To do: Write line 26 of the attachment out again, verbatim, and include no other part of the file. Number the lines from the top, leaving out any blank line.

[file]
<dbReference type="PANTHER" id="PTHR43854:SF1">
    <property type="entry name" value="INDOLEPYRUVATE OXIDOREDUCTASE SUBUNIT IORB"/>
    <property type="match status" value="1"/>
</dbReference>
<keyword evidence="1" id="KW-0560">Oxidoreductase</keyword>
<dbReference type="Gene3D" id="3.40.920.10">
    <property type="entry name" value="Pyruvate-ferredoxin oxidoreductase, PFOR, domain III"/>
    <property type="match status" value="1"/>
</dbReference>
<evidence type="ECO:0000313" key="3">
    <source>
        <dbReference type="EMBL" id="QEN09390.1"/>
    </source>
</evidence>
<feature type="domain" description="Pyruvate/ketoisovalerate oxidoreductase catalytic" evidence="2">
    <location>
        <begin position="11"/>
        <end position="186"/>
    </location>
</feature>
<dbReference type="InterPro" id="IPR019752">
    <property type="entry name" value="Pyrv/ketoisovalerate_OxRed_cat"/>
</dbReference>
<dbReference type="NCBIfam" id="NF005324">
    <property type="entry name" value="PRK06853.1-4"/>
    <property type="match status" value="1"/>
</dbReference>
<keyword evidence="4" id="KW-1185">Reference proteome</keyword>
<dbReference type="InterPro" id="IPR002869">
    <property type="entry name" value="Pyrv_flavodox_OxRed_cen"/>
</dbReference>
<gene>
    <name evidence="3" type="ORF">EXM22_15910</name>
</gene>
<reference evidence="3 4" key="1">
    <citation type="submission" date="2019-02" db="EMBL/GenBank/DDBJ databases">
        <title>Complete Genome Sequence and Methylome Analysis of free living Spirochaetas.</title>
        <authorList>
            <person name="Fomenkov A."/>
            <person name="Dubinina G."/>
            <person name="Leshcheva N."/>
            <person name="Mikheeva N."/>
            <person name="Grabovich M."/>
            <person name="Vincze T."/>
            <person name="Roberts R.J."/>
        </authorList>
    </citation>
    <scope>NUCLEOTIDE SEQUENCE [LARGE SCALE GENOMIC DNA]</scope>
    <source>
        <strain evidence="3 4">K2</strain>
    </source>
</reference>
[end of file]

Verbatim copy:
    <property type="match status" value="1"/>